If you are indeed a loyal reader who regularly checks back, then you will have noticed that my name has changed on the title. No longer does it say ‘Chris J. Barker’, but C. James Barker. And the reason for this is simple. Since arriving here at Bangor for University, my friends see me as someone with ‘James May-like’ tendencies. The type of fella who would organize his tools, spend time planning and executing procedures, and who’s idea of an epic Saturday is a country stroll. And I don’t deny it, actually I’m quite proud of it, so I embraced the change.
My reason in writing today is to commence a series of posts telling you a bit about what I do, and what makes it so good, and today we’re going to start with music.
This evening, I was driving back across Wales with some friends. Usually, I don’t make a resounded effort to dictate the music. When I do have something I want to play, I usually put it on, see peoples reactions, and then let it play a few tracks before letting someone else DJ. But not tonight. With thoughts of ABBA rolling around in my head after playing Rockband there was nothing for it, but to lay the law down and take command of the iPod.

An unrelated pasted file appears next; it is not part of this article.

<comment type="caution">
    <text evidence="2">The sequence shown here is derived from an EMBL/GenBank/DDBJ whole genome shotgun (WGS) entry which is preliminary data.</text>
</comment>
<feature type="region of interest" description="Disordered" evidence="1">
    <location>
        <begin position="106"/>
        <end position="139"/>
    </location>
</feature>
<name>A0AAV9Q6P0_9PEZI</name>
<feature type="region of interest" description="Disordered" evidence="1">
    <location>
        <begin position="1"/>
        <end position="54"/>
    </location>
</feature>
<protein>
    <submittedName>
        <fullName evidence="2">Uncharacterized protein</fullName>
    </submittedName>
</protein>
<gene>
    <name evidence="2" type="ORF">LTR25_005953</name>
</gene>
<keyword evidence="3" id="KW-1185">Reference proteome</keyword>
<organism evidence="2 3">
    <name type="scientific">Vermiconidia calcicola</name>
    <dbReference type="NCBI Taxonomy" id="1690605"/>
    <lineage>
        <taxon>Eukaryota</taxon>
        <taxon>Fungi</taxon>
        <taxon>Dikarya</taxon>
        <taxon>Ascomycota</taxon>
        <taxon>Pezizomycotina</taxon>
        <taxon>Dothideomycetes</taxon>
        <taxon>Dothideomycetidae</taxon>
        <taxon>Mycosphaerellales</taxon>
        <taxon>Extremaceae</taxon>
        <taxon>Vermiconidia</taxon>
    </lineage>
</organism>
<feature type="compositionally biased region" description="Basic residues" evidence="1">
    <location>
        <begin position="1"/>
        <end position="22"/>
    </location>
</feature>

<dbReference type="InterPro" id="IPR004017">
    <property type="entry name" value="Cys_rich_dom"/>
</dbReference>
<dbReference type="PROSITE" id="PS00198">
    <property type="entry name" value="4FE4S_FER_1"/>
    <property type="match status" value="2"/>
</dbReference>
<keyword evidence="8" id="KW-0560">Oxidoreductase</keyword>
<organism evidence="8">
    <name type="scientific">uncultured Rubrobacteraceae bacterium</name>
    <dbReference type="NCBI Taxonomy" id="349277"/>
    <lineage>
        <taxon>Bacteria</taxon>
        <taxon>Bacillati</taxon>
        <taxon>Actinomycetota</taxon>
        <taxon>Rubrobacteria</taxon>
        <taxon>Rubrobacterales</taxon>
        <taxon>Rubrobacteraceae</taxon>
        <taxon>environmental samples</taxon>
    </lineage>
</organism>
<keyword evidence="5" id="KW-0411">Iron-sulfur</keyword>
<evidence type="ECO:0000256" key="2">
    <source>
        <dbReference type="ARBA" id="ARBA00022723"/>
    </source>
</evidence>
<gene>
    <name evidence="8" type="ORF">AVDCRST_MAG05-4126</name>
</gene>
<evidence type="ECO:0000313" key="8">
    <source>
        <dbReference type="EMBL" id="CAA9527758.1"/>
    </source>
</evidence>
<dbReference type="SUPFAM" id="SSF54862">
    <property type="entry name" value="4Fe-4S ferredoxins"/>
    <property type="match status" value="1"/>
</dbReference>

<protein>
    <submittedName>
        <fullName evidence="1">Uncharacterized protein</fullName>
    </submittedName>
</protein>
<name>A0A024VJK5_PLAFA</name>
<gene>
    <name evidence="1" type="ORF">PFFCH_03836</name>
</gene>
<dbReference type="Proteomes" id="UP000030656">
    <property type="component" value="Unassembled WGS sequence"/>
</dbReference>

Fortunately I wasn’t alone. I observe that many of my American friends also have a similarly varied and delightful taste of music to myself, and one such friend was in the car tonight. And so we sailed along the 40 minute journey with only the occasional quip coming from those in the back.
My critics usually argue that my music is ‘not cool’, that it’s the stuff that our parents listen too, and therefore must be rubbish, but that’s just not true.
A companion on my mission once said that ‘about 80% of the best music in the world has already been written’, and he’s right. You’ll notice the paths that popular music has taken over the years. Back in the 1930’s you had Cab Calloway and Frank Sinatra, singing to very traditional musical instrumentals. By the 1960’s, blues was coming our way. The Beetles helped rock music was emerge, which developed through in to the 70’s, giving us Pink Floyd, Queen, Meatloaf, Billy Idol and so forth. The 80’s introduced to us the idea of computer synthesized music, the Phil Collins, The Human League and MC Hammer.
But these days, the music that’s popular, I think I could only like if I was taking drugs. Which is probably why so many people do so when they go out partying. The music feels dark and heavy, with every track resembling the last. This drum and base, this dub-step, the party music of today is just boring. When I listen to music, I listen to it because I want to be happy. I want to enjoy the picture that it’s painting in my mind. I love music that has a feel-good factor to it. I like variety, I want something new with every track. And the golden oldies do that for me. They let my mind sail away, they remind me of happy memories, they make happy memories, they feel warm and joyful. Put simply: they make life a fun.
So that’s the reason why I do mostly listen to music that was likely first released on vinyl record. Because I don’t need to be doped up to enjoy it.